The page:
The following is a guest post by Anupam Rastogi (@anupamr). Rastogi is a growth stage technology investor at NGP, focused on the intersection of IoT, data, and machine learning in the enterprise.
The Artificial Intelligence (“AI”) vs Intelligence Augmentation (“IA”) debate has been around for over half a century. IA or Intelligence Augmentation classically refers to the effective use of information technology in augmenting human capabilities, and the idea has been around since the 1950s. AI is increasingly being used today to broadly describe machines that can mimic human functions such as learning and problem solving, but was originally founded on the premise that human intelligence can be precisely described, and machines made to simulate it. The term Artificial General Intelligence (AGI) is often used to represent only the latter, stricter definition. There is unprecedented hype today around AI, its incredible recent growth trajectory, myriad potential applications, and its potential emergent threats to society.
The broader definition of AI creates confusion, especially for those that may not be closely following the technology. Recent highly visible advancements driven by application of machine learning are sometimes misinterpreted and extrapolated to imply that we are at the threshold of imminent advance towards AGI, and all that it would entail for the societal order.
There is possibly a continuum of progress between IA and AGI technologies. I posit in this article that the rapid advances we are seeing represent an acceleration of IA technologies driven by machine learning. However, moving towards the original premise of AI — and AGI — would require significant additional technical breakthroughs beyond recent advances. IA technologies help advance human potential by increasing worker productivity, alleviating mundane tasks, and enhancing convenience in our lives. What we are seeing today is an acceleration in machines’ abilities to perform tasks that they have already been better than humans at for decades. And over the next decade, we will see further rapid advances along these fronts driven by further penetration of machine learning technology across many industries and spheres of life.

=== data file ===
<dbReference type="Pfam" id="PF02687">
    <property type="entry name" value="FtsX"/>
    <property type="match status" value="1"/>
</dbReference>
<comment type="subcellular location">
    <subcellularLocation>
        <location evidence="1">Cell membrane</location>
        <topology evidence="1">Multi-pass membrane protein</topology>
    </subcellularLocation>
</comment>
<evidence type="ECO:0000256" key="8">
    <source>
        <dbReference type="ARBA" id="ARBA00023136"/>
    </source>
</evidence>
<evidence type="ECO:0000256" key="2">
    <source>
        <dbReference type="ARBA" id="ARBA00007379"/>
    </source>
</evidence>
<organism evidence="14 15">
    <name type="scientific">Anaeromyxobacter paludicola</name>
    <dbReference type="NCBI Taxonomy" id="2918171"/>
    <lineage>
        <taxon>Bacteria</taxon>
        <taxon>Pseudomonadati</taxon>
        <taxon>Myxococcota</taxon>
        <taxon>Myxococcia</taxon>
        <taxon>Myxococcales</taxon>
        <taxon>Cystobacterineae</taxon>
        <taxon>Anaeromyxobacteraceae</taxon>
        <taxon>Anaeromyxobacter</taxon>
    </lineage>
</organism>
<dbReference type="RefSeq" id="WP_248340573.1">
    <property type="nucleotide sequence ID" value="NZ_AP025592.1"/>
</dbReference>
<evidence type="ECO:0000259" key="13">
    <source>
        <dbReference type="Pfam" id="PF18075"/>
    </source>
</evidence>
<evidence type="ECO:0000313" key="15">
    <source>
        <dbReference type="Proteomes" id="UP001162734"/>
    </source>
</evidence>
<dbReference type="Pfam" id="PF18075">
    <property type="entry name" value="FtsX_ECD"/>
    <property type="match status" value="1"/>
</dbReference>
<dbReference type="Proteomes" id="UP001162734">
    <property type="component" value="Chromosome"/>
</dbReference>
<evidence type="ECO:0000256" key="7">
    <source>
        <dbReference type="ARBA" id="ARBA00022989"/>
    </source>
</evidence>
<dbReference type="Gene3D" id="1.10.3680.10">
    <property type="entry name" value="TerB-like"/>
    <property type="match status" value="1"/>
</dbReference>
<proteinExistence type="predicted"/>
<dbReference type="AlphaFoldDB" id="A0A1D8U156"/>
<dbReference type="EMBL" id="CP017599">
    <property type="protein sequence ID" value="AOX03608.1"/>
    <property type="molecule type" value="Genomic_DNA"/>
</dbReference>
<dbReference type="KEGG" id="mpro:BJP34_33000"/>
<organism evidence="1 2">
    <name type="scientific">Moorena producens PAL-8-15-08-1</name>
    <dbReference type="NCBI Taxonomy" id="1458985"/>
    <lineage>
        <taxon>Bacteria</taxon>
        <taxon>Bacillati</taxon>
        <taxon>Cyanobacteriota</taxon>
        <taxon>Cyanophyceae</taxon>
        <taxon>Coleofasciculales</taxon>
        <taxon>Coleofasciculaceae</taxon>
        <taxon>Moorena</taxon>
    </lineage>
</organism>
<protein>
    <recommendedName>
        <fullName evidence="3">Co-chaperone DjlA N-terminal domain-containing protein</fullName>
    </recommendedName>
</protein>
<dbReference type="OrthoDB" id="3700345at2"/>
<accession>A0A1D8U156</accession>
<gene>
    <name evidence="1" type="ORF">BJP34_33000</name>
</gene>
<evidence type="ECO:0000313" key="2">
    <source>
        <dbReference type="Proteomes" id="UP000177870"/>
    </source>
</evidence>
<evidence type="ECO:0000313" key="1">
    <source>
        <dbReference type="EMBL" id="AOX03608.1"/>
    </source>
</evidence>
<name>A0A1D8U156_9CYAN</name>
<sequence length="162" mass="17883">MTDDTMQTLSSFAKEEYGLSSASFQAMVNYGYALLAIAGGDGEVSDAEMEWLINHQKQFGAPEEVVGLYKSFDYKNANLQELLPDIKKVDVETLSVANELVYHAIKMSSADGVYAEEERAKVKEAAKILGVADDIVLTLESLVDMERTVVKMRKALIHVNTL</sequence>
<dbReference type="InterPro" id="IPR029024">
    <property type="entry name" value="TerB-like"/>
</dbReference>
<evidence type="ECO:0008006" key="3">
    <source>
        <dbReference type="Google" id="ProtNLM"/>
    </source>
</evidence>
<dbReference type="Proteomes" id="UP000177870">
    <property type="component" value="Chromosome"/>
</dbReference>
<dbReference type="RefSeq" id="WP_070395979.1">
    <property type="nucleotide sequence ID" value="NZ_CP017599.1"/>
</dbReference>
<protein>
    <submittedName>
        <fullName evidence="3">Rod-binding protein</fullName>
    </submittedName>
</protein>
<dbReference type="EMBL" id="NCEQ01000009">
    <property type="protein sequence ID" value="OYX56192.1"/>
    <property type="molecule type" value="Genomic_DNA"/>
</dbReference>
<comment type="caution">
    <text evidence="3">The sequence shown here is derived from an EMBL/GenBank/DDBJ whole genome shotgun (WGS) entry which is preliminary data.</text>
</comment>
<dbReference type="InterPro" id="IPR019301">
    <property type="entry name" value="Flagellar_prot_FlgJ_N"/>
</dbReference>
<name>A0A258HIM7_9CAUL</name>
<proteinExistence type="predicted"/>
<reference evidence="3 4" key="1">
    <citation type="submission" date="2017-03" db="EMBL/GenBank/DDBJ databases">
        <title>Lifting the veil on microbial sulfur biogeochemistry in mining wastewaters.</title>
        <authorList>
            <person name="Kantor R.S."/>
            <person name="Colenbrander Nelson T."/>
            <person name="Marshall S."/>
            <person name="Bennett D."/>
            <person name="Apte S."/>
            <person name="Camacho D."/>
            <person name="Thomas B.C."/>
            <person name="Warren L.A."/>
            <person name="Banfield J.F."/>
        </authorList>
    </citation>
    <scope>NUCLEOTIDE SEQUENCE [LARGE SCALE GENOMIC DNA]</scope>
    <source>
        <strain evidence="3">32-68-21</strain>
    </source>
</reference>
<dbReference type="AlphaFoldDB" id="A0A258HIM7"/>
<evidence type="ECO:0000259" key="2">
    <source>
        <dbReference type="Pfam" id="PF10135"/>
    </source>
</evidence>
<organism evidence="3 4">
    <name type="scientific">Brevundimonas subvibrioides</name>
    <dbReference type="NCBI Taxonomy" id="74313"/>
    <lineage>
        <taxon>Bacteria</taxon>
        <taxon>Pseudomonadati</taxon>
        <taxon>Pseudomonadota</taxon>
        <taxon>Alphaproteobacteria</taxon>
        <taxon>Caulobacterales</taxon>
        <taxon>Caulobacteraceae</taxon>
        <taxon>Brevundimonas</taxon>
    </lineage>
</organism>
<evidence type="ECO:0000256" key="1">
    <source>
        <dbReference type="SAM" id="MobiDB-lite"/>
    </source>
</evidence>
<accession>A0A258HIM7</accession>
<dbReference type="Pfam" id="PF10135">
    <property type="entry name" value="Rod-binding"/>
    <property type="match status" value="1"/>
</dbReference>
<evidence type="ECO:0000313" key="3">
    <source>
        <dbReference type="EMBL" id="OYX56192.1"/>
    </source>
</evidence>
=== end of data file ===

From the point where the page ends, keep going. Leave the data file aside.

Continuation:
What’s old is new
Many AI and machine learning algorithms used today have been around for decades. Advanced robots, autonomous vehicles, and UAVs have been used by defense agencies for nearly half a century. The first virtual reality prototypes were developed in the 1960s. Yet, as of late 2016, not a day goes by when a main stream publication doesn’t pontificate on the upcoming societal impacts of AI. According to CB Insights data, funding for startups leveraging AI will reach $4.2B in 2016, up over 8x from just four years back.
What has changed?
There are many factors at work, but there is consensus that many recent developments, such as massive recent improvements in Google translate, Google DeepMind’s victory at the game of Go, the natural conversational interface of Amazon’s Alexa, and Tesla’s auto-pilot feature, have all been propelled by advances in machine learning, more specifically deep learning neural networks, a sub field of AI. The theory behind deep learning has existed for decades, but it started to see renewed focus and a significantly accelerated rate of progress starting around the year 2010. What we are seeing today are the beginnings of a snowball effect in the impact of deep learning across use cases and industries.